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Mitchell Site
Mitchell Site, Mitchel SD Thomson Archeodome Research Center 02.jpg
Location Indian Village Rd., Mitchell, South Dakota
Area 41.1 acres (16.6 ha)
NRHP reference No. 66000712
Quick facts for kids
Significant dates
Added to NRHP October 15, 1966
Designated NHL July 19, 1964

The Mitchell Site, designated by the Smithsonian trinomial 39DV2, is an important archaeological site in Mitchell, Davison County, South Dakota. It was declared a National Historic Landmark in 1964. At that time it was the only reliably dated site of the Lower James River Phase (Initial Variant). The site, sheltered under a dome, is managed by a nonprofit organization and is open to the public as Mitchell Prehistoric Indian Village. Visitors can watch archaeologists uncover artifacts in the Thomsen Center Archeodome. The Boehnen Memorial Museum features a reconstructed lodge and many of the artifacts found at the site.

Description

The Mitchell Site is located north of downtown Mitchell, on the east side of Indian Village Road, on a point overlooking Lake Mitchell. The site contains what was once a village made of lodges surrounded by a ditch and timber palisade.

The people who once lived on the Mitchell site acquired their food from many different sources. The discovery of food processing tools and carbonized seeds suggest that these people were growing much of their food. Artifacts, such as hoes and squash knives are also good indicators that they were farmers. Various types of carbonized seeds and corn cobs show they were growing corn, beans, squash, sunflowers and tobacco.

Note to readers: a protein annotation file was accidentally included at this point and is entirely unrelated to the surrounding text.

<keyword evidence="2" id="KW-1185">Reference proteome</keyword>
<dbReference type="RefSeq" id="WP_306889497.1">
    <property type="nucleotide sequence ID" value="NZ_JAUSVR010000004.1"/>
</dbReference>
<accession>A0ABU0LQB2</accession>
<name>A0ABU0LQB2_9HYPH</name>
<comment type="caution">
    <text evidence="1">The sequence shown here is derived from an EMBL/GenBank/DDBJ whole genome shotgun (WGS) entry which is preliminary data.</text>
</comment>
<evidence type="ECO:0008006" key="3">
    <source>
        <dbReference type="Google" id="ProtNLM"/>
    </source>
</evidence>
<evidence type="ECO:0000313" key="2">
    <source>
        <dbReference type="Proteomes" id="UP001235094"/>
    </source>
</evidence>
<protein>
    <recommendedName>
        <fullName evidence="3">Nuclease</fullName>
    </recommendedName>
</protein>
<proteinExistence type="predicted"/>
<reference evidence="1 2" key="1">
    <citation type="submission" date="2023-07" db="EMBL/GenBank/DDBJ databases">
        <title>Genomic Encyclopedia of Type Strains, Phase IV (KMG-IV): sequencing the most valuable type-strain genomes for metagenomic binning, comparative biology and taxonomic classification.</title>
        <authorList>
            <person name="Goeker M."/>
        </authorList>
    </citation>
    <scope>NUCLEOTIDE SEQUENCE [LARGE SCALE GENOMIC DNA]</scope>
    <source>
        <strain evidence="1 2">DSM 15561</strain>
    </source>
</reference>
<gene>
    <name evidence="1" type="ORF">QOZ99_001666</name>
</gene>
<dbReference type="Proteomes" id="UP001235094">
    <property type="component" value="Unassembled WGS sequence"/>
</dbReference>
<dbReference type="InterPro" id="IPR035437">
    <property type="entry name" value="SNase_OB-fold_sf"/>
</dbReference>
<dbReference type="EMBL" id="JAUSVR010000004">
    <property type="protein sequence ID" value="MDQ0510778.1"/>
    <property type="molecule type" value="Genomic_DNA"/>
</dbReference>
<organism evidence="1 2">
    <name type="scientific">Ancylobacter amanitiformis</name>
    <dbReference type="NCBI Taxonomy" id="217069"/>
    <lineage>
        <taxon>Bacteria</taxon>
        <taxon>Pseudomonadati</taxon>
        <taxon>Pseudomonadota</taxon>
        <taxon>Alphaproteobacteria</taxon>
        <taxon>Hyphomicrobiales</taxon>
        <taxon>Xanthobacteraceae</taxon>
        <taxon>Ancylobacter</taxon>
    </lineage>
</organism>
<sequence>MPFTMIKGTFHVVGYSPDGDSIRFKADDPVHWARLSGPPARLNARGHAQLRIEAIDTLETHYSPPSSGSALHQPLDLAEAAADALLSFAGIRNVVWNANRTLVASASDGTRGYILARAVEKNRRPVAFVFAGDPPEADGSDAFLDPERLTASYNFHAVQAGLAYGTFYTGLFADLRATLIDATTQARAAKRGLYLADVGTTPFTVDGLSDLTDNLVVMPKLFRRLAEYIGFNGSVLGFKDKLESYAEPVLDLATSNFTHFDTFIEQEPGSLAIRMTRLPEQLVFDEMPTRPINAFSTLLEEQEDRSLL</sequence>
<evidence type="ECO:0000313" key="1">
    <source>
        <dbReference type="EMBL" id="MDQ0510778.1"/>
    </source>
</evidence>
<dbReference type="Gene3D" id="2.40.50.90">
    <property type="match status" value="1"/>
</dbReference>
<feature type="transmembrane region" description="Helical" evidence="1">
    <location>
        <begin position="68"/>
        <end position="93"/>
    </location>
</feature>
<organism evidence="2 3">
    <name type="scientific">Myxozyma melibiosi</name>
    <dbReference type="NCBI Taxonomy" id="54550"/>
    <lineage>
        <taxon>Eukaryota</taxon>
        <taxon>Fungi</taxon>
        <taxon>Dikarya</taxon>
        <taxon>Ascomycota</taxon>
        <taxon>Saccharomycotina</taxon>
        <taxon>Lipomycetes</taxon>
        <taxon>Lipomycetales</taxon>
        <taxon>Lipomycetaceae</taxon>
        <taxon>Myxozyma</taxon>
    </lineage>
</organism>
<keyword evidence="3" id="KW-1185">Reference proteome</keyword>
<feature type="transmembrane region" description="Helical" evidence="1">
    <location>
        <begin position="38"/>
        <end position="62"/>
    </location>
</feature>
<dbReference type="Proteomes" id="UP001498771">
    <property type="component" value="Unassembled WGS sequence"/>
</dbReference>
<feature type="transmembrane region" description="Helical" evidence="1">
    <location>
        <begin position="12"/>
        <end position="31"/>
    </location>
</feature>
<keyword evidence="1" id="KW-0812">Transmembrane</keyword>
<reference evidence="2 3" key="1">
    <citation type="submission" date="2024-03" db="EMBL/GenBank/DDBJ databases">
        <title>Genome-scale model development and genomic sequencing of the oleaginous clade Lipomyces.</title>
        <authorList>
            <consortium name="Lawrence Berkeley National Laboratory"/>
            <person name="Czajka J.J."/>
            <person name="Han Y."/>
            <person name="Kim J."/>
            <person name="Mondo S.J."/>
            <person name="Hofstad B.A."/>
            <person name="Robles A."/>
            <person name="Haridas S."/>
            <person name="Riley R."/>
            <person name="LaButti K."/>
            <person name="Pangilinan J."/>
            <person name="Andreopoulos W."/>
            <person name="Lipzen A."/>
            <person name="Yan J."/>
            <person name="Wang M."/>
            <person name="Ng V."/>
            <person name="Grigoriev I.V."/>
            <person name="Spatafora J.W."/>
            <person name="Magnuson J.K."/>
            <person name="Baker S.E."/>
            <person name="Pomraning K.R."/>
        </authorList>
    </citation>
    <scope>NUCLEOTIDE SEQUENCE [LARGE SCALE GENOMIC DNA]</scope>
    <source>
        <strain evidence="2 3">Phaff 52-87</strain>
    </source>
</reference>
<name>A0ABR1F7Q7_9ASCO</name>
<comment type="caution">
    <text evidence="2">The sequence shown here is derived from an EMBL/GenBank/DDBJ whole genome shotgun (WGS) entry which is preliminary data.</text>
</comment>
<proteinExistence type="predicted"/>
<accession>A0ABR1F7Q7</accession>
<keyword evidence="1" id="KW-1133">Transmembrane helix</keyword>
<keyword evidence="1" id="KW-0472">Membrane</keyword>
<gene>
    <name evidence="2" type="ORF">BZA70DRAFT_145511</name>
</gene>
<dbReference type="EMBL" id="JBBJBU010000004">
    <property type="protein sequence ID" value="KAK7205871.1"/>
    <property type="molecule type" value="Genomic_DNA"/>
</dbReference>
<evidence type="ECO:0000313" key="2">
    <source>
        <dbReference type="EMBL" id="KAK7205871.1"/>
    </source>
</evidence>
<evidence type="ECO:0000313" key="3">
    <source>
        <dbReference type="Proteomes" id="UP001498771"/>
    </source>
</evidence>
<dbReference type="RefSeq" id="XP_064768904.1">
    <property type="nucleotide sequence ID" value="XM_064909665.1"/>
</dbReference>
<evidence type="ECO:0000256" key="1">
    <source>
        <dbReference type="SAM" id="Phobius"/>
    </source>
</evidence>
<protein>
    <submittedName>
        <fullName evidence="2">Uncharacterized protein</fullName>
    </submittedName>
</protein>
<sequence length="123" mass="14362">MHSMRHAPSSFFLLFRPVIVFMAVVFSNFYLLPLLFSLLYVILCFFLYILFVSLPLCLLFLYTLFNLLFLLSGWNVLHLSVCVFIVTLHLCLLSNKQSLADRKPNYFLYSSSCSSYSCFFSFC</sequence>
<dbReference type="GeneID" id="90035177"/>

Archaeological history

The site was first recorded archaeologically in 1922, when it was described as including 45 earth lodge sites, extending northward on a spur of land overlooking Firesteel Creek. The creek has since been dammed to form Lake Mitchell, and the area south of the surviving site elements has been landscaped as part of a golf course. The latter work in particular has compromised the ditches that originally surrounded the settlement. Two house depressions were excavated in 1938 by a crew funded by the Works Progress Administration. A house excavated in 1971 showed evidence of having been destroyed by fire, but included remarkable detail on its architecture.

In 1975 a nonprofit organization was founded to continue archaeological work and to preserve the site.

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